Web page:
Margaret A. Kohn, an attorney for the women's group, said the plaintiffs had offered to permit the department extra time to investigate 20 percent of its complaints and compliance reviews, but she added that the plaintiffs would not agree to the Administration's request to eliminate the timetables.

For the second time this month a U.S. Supreme Court Justice refused to reinstate a lower court order that would have prevented the distribution of this year's Chapter I allocations to the states on the basis of 1970 census data.

On Aug. 13, Justice Thurgood Marshall turned down a request by 11 states and Puerto Rico that he overturn an action by the U.S. Court of Appeals for the District of Columbia on July 23 allowing Secretary of Education Terrel H. Bell to distribute approximately $2.4 billion in Chapter I grants to states on the basis of the disputed data.

Earlier this month, Chief Justice Warren E. Burger turned down a similar request by the states, which claim that use of the 1970 data would deprive them of approximately $276 million in federal aid for the education of disadvantaged children. The states contend that Mr. Bell should be required to use 1980 census data because it more accurately reflects the current status of poverty in the nation.

In responding to the motion by the plaintiffs in Ambach v. Bell, the Education Department and 12 states that have joined it as defendants in the case contended that Mr. Bell's decision "was not only reasonable but it was the only decision he could have made" because the 1980 data would not have been ready in time for the department's July 1 target date for the distribution of the Chapter I grants.

The director of the Education Department's Women's Educational Equity Act program--a federal program designed to advance educational equity for female students and faculty members--has filed two complaints against departmental actions with the government's Merit Systems Protection Board.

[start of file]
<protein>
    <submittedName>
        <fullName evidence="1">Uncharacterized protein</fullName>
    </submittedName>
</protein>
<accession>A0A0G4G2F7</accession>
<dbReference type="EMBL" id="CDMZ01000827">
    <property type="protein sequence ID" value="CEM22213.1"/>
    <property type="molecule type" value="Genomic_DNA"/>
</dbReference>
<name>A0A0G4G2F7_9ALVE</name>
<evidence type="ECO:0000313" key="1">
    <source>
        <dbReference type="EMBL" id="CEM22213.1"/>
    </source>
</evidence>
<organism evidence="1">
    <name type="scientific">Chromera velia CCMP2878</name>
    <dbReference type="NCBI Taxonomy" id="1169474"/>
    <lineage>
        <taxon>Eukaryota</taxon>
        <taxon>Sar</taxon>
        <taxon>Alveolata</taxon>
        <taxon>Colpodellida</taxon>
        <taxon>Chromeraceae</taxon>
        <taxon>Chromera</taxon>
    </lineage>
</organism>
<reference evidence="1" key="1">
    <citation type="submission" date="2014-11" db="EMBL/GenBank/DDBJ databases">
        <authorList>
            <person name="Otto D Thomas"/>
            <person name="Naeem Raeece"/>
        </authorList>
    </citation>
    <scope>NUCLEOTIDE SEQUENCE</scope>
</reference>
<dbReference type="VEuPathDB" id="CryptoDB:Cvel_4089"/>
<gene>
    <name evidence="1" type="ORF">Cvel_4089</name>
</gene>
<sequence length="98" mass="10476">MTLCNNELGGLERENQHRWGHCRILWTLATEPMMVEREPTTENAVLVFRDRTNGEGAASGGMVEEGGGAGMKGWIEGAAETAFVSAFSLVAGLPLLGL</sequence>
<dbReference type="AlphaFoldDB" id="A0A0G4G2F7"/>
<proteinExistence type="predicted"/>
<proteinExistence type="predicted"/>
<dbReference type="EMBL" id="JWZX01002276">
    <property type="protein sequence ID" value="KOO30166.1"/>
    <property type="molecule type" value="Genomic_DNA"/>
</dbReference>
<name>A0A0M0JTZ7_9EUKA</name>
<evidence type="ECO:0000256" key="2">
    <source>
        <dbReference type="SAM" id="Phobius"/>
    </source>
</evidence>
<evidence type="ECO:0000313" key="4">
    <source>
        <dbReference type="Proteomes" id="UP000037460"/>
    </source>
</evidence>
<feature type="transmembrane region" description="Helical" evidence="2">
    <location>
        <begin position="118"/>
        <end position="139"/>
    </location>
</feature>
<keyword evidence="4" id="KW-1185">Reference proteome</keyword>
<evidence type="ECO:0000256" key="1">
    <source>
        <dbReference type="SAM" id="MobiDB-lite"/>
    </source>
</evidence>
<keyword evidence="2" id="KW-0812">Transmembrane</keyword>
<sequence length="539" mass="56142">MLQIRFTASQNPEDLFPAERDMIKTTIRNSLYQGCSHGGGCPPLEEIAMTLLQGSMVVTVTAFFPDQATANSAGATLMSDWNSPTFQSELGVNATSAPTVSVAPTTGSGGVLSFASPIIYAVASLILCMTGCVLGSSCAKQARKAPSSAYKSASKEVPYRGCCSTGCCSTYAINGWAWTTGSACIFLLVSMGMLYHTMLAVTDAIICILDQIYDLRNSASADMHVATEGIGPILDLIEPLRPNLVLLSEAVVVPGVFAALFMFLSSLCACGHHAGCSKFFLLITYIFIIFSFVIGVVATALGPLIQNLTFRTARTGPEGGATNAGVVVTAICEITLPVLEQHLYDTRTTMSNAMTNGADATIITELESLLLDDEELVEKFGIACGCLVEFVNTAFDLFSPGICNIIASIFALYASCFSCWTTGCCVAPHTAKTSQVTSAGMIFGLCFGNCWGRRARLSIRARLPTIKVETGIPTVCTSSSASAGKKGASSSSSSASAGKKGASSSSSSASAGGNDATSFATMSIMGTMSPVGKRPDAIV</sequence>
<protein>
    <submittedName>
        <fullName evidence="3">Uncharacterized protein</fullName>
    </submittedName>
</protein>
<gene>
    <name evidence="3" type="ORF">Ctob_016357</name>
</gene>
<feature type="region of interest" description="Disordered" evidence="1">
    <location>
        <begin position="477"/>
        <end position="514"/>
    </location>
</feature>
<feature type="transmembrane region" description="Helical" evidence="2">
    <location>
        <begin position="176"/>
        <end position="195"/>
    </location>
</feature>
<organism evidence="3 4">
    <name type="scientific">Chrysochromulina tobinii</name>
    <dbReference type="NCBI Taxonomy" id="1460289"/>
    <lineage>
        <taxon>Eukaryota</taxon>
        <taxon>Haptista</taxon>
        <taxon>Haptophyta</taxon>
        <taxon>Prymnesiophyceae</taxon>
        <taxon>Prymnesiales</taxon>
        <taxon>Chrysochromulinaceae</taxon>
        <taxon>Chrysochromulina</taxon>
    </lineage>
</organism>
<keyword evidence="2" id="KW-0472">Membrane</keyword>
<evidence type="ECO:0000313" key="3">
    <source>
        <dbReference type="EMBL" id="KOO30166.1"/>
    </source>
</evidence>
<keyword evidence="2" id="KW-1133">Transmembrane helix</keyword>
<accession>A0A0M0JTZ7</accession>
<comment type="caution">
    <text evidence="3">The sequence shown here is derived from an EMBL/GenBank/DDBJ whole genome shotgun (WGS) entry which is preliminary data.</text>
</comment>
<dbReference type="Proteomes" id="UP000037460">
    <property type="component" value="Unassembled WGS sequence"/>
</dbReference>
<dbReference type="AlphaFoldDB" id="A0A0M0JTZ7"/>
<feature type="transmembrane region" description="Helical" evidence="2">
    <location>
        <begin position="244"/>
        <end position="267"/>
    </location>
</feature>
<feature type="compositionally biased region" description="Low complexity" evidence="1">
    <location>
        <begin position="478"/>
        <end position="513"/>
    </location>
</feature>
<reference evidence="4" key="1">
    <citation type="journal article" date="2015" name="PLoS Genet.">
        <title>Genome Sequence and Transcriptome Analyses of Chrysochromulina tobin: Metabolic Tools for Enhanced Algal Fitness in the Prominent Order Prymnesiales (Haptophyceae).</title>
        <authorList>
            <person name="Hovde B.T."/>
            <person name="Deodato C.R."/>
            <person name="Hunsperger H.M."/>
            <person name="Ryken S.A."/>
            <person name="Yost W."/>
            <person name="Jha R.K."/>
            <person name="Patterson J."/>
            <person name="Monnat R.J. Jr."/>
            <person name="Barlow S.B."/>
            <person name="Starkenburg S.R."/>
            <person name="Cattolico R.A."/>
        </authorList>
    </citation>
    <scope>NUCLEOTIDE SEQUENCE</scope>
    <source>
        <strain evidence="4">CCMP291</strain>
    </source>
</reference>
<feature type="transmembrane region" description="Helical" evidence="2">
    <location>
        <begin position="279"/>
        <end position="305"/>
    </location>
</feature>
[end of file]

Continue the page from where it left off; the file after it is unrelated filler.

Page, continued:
Leslie R. Wolfe, who was strongly criticized in an article in the April issue of Conservative Digest magazine for operating "a money machine for a network of openly radical feminist groups," alleged in one complaint that she was temporarily transfered to another post two weeks after the article appeared--in violation of civil-service rules. She contended that the transfer, which took place as her office was preparing to review applications for federal grants under the women's program, was based on her "alleged political views and affiliation."

A second complaint, filed under a law that protects federal employees who reveal unethical or unlawful actions in federal agencies, charged that, after Ms. Wolfe was transferred, department officials chose unqualified persons to review the grant applications.

The action violated both the law that created the program and the regulations and grant-application review plan that were drawn up by the department.

Ms. Wolfe, who has returned to her post in the women's program, was unavailable for comment last week. A department spokesman said there was no official comment on the complaints.